Maine citizens, officers honored for roles in solving major robbery, child porn cases

Posted April 14, 2011, at 2:01 p.m.
Last modified April 14, 2011, at 11:11 p.m.

BANGOR, Maine — Richard Robichaud thought the heavy-set man carrying a bag and scurrying across the lawn of the bank he passed July 13 on his way to work looked suspicious.

It wasn’t until he arrived at his workplace — the Orono Housing Foundation, located not far from Bangor Savings Bank on U.S. Route 2 — and heard sirens that Robichaud, of Old Town, realized the man he saw might not have been a bank customer. On the advice of a co-worker, Robichaud went back to the bank and told police what he had seen.

Robichaud’s was the first of three separate tips that led to the arrest and conviction of a Massachusetts man who robbed a dozen banks in seven states, including Maine, Thomas E. Delahanty II, Maine’s U.S. attorney, said Thursday.

“As the robber’s crimes mounted, federal, state and local law enforcement agencies throughout the Northeast became increasingly frustrated by the inability to positively identify and catch the perpetrator,” the state’s top federal prosecutor said. “Sophisticated surveillance cameras and other advanced investigative techniques seemed to be no match for this wily bank robber. Then the ‘Burly Bandit’ made the mistake of coming to Maine.”

Robichaud, Penny Bostwick of Kenduskeag and Joshua Parda of Bangor were honored Thursday at Delahanty’s office in the Margaret Chase Smith Federal Building.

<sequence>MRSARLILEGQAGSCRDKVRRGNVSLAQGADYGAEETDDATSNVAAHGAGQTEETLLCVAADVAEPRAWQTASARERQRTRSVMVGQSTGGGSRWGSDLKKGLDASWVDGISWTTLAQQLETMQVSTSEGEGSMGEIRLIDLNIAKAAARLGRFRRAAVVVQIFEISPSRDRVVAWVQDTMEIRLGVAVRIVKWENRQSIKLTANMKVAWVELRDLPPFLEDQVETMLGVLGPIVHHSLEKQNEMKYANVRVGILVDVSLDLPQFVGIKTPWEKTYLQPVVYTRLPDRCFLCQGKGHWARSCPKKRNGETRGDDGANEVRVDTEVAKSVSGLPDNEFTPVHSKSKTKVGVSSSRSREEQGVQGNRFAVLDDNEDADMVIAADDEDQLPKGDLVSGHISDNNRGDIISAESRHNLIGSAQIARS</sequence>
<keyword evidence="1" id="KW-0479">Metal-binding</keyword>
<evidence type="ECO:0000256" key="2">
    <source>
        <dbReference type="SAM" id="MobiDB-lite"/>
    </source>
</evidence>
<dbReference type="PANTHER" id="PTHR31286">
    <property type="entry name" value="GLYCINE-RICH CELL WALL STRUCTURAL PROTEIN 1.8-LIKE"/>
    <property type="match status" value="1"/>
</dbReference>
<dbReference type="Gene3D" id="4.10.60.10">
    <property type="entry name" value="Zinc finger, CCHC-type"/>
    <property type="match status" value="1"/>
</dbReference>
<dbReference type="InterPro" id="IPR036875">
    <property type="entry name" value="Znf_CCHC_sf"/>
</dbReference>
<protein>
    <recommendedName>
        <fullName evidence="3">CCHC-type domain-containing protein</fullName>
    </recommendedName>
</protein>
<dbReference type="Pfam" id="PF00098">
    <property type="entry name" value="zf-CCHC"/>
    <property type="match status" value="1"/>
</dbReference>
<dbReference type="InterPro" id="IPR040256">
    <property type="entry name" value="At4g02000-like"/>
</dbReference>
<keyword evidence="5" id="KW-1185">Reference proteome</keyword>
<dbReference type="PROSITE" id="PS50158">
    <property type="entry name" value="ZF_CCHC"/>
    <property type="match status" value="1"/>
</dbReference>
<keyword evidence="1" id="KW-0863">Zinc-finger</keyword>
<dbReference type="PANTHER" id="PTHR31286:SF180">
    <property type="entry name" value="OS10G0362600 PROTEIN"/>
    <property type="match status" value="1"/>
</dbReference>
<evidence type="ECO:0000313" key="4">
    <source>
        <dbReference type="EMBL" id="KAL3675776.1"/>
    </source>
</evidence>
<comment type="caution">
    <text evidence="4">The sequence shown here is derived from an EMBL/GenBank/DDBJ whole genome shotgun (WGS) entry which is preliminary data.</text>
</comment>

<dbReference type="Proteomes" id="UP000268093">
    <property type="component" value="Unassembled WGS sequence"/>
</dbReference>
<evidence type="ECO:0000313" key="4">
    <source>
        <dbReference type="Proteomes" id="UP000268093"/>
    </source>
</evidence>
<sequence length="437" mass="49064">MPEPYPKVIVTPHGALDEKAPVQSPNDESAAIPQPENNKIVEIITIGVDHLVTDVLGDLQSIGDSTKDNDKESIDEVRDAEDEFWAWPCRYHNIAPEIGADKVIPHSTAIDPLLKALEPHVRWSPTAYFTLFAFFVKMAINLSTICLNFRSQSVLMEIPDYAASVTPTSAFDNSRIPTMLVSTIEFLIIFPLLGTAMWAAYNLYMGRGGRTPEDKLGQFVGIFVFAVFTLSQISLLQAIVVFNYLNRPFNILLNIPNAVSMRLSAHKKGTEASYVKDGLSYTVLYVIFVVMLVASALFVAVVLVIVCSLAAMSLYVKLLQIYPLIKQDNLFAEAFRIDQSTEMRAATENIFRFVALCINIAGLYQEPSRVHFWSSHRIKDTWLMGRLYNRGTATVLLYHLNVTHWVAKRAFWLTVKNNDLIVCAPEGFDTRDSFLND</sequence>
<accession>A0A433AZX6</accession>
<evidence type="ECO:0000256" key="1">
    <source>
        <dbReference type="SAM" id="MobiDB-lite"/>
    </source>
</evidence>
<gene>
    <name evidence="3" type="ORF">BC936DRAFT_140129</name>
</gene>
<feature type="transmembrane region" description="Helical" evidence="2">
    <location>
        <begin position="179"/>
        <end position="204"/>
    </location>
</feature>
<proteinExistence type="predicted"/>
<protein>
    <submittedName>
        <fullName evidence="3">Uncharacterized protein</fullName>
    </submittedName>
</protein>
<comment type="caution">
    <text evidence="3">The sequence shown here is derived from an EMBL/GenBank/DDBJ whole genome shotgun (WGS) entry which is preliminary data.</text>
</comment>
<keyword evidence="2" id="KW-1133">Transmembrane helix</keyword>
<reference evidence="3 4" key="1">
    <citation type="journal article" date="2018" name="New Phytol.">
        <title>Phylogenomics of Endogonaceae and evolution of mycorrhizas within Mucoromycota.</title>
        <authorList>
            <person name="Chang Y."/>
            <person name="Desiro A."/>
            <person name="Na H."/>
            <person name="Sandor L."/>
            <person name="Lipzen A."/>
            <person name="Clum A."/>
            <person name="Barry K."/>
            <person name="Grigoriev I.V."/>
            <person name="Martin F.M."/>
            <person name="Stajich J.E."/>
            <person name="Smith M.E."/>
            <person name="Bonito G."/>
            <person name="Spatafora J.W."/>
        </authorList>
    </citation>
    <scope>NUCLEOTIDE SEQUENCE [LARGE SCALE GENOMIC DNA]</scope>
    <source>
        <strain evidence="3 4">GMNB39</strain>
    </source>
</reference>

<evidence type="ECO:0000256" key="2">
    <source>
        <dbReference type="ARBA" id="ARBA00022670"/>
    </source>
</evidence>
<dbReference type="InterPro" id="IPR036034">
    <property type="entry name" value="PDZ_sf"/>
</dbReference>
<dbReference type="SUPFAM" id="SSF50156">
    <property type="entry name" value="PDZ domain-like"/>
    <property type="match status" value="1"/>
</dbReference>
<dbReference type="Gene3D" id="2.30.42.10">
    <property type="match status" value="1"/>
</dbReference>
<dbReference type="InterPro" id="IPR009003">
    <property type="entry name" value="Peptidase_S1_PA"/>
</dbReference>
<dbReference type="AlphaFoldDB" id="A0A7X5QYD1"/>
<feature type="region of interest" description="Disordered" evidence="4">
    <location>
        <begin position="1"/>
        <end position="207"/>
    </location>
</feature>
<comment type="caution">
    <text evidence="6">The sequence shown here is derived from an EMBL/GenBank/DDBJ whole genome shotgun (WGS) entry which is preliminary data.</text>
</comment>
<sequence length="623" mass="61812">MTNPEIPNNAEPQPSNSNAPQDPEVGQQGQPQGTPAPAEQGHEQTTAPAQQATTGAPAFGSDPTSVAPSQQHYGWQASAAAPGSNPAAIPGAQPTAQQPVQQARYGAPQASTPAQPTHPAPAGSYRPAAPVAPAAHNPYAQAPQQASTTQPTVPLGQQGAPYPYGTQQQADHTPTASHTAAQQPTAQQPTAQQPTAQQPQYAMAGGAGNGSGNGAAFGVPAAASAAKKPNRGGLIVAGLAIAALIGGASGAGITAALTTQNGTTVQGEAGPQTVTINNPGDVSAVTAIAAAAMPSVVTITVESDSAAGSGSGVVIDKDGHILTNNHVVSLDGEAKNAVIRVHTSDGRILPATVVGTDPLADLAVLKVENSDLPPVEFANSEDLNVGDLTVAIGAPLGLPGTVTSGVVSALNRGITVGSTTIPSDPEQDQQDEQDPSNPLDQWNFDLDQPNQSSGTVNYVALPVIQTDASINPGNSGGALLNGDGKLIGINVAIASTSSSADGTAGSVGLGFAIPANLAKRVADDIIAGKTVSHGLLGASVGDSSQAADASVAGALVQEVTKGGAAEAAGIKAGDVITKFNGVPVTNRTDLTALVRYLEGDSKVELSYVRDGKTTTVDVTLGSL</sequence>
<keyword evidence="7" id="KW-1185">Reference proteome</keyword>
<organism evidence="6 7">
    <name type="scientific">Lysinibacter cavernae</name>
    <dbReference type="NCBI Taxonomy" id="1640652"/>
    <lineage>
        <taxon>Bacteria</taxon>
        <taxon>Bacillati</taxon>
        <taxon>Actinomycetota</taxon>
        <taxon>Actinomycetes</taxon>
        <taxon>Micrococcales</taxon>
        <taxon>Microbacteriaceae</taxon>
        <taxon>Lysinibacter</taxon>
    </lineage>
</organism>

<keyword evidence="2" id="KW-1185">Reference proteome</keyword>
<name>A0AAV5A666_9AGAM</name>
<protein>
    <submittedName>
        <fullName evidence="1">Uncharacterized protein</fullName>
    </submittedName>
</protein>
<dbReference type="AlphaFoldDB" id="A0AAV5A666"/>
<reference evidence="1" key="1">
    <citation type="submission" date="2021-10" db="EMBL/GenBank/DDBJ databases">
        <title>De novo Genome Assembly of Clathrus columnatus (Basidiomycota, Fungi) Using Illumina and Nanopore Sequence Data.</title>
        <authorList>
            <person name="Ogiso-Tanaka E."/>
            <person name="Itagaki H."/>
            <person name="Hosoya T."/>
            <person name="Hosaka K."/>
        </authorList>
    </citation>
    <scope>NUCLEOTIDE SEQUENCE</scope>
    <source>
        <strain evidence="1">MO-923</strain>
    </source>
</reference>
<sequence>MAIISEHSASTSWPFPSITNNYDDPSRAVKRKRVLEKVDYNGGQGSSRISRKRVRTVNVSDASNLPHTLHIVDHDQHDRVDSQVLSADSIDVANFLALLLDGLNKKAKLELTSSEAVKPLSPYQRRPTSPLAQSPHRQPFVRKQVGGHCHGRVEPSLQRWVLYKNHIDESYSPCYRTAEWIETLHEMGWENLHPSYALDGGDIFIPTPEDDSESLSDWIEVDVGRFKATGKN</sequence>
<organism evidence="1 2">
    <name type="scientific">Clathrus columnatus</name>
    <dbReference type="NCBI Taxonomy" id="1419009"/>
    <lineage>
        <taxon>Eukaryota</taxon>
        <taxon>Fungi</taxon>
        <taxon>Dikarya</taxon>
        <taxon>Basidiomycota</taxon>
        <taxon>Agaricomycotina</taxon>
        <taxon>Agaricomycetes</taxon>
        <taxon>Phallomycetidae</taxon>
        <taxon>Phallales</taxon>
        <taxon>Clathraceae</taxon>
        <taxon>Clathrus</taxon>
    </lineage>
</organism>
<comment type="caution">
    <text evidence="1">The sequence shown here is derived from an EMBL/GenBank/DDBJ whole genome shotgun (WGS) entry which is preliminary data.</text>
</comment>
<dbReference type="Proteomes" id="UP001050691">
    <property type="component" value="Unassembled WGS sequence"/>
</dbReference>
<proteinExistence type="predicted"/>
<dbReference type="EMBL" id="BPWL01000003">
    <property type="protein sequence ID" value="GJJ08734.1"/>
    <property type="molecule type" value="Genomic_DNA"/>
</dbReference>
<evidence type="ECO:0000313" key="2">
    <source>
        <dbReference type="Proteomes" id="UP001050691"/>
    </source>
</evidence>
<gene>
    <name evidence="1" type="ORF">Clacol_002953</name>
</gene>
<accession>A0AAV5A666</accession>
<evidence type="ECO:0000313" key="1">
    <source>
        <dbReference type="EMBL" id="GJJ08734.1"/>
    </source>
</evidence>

Delahanty presented certificates to the awardees to mark National Crime Victims’ Rights Week, which commemorates the passage of the Crime Victims’ Rights Act by Congress in 2004. Individuals who provided information in and investigated three major cases prosecuted in federal court in Bangor were in attendance.

The defendants, all of whom have been sentenced, were Robert Ferguson, aka the “Burly Bandit”; James Cameron, a former state prosecutor; and Julie Carr, a mother from Mars Hill.

Bostwick, a clerk at a local motel, called police after she recognized Ferguson, a regular customer, from a surveillance photo released to Bangor news outlets. She was unable to attend Thursday’s ceremony due to a death in the family.

Parda, who works at the University of Maine and the U-Haul Rental store in Bangor where Ferguson rented a truck, told investigators he remembered seeing the truck at the bank as he left campus and he was working when Ferguson returned it.

Cameron and Carr were convicted on child pornography charges in unrelated cases. Delahanty honored the Maine State Police Computer Crimes Unit and officers for their investigative work. In addition, he presented a plaque to members of the Child Online Safeguarding Team in West Midlands, England, for their work on the Carr case. A computer seized in the U.K. led to Carr’s arrest in Maine.

At a similar ceremony in Portland, Delahanty honored former Maine Attorney General Janet T. Mills, former Commissioner of Public Safety Anne H. Jordan, Director of the Maine Drug Enforcement Agency Roy McKinney, Resident Agent-in-Charge of the United States Drug Enforcement Administration Michael W. Wardrop and Biddeford Police Chief Roger Beaupre for their leadership roles in Maine’s effort to reduce the incidents of prescription drug diversion and abuse.

In January, Delahanty announced an agreement that has allowed federal law enforcement authorities to assist local agencies in the investigation of pharmacy robberies. The individuals honored were involved in forging that agreement, he said Thursday.

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